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“Bite-Size Bits of Local, National, and Global History”
“Bite-Size Bits of Local, National, and Global History”
Rockville in Montgomery County, Maryland — The American Northeast (Mid-Atlantic)
 

Rockville Business District

Location: Montgomery Avenue and Washington Street

 

Explore Early Rockville Walking Tour - Site #8

 
Rockville Business District Marker image. Click for full size.
By Allen C. Browne, August 31, 2019
1. Rockville Business District Marker
This marker replaces the identically worded “Lost Rockville” marker entitled “Montgomery Avenue and Washington Street”.
Inscription.  Rockville grew from a convenient crossroads meeting place in the 1750s to become the legal and market center of agricultural Montgomery County. The tiny village was selected as the seat of local government in 1776 for its central location at the juncture of major roads and the presence of taverns and inns to accommodate those with local government business.

Rockville's commercial activity was not separated from the residential areas as it is today. Craftsmen and merchants often lived on the second story or next to their place of business. However, proximity to the courthouse influenced many hotels, inns and shops to locate along Montgomery Avenue, Commerce Lane (now West Montgomery Avenue) and Washington Street. The area consisted of a variety of uses, including brick institutional buildings, small-frame residences, 19th century hotels and small businesses. Middle Lane and the area of Washington Street just north of Middle Lane was the location of a sizeable, early African-American settlement in the growing town.

In the 1950s, increased traffic, lack of parking, and economic problems led city officials to pursue redevelopment
Rockville Business District Marker image. Click for full size.
By Allen C. Browne, August 31, 2019
2. Rockville Business District Marker
of the business district. The Mid-City Urban Renewal Project transformed a 46-acre central area of the city by demolishing most of the old buildings, replacing them with an enclosed mall and reconfiguring lots and historic road patterns to create a new Town Center. The unsuccessful Rockville Mall was razed in 1995 as part of an effort to again revitalize the Town Center.

City of Rockville Historic District Commission
Department of Community Planning and Development Services www.rockviIIemd.gov/CPDS
 
Erected by City of Rockville Historic District Commission Department of Community Planning and Development Services www.rockviIIemd.gov/CPDS.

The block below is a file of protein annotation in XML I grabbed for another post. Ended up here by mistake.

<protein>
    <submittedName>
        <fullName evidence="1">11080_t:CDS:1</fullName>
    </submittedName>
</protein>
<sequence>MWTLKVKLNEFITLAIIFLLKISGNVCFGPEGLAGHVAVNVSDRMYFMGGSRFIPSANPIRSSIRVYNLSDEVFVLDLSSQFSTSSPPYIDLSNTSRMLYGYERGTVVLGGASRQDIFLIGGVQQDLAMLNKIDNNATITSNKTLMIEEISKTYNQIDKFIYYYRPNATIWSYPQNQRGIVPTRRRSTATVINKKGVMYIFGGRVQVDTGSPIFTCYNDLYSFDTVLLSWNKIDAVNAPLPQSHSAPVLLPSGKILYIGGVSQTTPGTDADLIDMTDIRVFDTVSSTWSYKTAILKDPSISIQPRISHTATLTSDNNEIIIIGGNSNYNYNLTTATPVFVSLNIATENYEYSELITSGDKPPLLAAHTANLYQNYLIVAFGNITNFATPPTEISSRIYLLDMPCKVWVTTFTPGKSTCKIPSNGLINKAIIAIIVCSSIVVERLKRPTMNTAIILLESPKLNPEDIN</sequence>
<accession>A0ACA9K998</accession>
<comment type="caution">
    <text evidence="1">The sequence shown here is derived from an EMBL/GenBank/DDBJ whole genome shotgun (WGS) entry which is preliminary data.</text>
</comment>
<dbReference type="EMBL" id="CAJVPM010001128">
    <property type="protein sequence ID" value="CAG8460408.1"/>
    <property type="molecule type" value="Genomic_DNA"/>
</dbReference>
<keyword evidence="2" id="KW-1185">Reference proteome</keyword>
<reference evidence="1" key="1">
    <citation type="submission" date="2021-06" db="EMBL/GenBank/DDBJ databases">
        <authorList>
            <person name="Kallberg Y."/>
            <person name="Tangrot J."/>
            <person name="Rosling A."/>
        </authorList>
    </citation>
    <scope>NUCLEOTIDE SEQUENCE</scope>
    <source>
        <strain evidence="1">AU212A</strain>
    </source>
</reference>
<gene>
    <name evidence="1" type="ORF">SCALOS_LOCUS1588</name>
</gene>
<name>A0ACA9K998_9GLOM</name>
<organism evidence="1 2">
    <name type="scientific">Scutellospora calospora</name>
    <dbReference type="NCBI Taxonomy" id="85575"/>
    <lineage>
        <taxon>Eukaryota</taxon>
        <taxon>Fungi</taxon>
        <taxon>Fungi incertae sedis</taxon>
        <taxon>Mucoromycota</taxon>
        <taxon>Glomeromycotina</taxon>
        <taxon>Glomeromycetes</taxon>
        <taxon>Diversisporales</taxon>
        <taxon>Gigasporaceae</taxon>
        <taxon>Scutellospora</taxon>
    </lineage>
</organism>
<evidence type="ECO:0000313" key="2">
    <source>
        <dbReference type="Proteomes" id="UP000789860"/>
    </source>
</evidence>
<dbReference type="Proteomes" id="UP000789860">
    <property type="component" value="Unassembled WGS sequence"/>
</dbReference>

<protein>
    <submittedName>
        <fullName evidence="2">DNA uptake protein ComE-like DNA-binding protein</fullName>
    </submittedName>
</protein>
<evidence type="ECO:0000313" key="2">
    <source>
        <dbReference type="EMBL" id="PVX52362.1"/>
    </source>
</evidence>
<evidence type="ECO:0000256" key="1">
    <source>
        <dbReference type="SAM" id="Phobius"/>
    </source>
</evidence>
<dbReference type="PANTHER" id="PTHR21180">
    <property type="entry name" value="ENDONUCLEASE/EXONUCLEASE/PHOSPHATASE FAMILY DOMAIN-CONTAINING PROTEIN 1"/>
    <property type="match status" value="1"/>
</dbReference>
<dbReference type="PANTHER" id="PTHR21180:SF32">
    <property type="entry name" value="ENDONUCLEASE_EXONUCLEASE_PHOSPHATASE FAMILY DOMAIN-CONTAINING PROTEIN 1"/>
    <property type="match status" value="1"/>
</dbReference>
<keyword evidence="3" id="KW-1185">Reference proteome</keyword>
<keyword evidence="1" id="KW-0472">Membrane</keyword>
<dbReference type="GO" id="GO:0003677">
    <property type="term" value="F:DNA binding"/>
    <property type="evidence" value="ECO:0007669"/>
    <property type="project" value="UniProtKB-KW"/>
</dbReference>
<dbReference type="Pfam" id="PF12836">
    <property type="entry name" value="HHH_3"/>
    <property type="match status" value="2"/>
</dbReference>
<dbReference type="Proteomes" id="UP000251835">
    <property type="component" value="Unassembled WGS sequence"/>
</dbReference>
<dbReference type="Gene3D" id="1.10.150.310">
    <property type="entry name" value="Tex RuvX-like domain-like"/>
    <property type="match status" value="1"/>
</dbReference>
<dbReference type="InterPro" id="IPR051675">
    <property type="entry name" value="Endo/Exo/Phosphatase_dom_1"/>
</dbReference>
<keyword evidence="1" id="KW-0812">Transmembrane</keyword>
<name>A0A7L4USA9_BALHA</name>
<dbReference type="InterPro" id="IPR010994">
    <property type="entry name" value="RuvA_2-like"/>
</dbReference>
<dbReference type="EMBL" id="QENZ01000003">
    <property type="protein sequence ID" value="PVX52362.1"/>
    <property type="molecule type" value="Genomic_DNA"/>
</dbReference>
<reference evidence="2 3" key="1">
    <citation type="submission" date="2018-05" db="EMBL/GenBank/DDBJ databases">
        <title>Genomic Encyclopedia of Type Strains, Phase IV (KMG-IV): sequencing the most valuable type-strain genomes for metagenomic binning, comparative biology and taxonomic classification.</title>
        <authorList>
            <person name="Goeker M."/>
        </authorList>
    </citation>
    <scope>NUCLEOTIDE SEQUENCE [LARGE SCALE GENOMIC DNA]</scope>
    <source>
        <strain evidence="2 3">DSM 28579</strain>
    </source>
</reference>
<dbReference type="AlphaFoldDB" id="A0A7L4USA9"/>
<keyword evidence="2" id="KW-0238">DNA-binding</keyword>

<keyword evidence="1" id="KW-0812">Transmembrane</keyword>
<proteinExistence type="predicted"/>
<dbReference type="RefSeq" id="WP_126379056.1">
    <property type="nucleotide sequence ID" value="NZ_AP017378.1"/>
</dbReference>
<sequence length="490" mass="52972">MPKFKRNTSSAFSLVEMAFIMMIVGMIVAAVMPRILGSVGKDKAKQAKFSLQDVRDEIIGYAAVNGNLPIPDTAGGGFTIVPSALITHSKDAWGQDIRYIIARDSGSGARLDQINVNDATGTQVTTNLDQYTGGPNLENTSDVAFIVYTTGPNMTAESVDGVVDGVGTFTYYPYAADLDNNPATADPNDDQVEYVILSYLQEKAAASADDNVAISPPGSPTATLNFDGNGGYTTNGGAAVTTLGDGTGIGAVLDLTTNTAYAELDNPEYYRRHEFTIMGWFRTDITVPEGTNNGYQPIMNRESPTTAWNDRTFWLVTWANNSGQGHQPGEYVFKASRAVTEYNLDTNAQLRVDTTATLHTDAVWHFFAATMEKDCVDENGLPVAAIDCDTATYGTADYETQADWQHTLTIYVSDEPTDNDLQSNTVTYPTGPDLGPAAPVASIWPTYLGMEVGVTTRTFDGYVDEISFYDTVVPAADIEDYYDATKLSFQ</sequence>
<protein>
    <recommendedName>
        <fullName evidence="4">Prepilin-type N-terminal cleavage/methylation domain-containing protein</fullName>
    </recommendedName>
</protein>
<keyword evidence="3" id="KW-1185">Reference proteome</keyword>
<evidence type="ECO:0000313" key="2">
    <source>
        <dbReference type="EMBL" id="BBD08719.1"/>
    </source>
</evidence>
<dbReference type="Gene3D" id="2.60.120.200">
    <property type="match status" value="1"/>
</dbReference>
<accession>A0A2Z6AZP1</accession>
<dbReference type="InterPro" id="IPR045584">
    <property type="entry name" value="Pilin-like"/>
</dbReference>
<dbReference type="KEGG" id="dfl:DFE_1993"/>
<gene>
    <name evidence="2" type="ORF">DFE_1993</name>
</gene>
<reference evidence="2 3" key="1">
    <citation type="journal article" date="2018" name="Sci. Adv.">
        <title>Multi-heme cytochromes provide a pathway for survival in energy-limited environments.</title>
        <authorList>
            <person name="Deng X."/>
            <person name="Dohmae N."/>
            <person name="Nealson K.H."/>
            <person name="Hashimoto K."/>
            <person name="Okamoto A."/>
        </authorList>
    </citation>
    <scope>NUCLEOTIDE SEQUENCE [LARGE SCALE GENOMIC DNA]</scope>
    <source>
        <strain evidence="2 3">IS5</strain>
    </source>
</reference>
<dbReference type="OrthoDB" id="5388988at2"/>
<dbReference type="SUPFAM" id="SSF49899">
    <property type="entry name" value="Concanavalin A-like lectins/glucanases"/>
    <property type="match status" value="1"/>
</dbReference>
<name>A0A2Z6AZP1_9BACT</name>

Location. 39° 5.061′ N, 77° 9.167′ W. Marker is in Rockville, Maryland, in Montgomery County. Marker is at the intersection of North Washington Street and Montgomery Avenue, on the right when traveling north on North Washington Street. Touch for map. Marker is at or near this postal address: 1 North Washington Street, Rockville MD 20850, United States of America. Touch for directions.
 
Other nearby markers. At least 8 other markers are within walking distance of this marker. Montgomery Avenue and Washington Street (was here, next to this marker but has been reported permanently removed. ); Hungerford Tavern (about 300 feet away, measured in a direct line); Father Divine Birthplace
Rockville image. Click for full size.
By Allen C. Browne, August 31, 2019
3. Rockville
Close-up of photo on marker
(about 300 feet away); Gibbs v. Broome, et al/1931 Courthouse (about 300 feet away); Hungerford Tavern Site (about 300 feet away); Red Brick Courthouse (about 300 feet away); Rockville Town Square (about 400 feet away); Rockville (about 400 feet away). Touch for a list and map of all markers in Rockville.
 
Categories. Notable Places
 
Rockville Walking Tour Map<br>Site #8 image. Click for full size.
By Allen C. Browne, August 31, 2019
4. Rockville Walking Tour Map
Site #8
 

More. Search the internet for Rockville Business District.
 
Credits. This page was last revised on September 4, 2019. This page originally submitted on September 3, 2019, by Allen C. Browne of Silver Spring, Maryland. This page has been viewed 22 times since then. Photos:   1, 2, 3, 4. submitted on September 3, 2019, by Allen C. Browne of Silver Spring, Maryland. • Bill Pfingsten was the editor who published this page.
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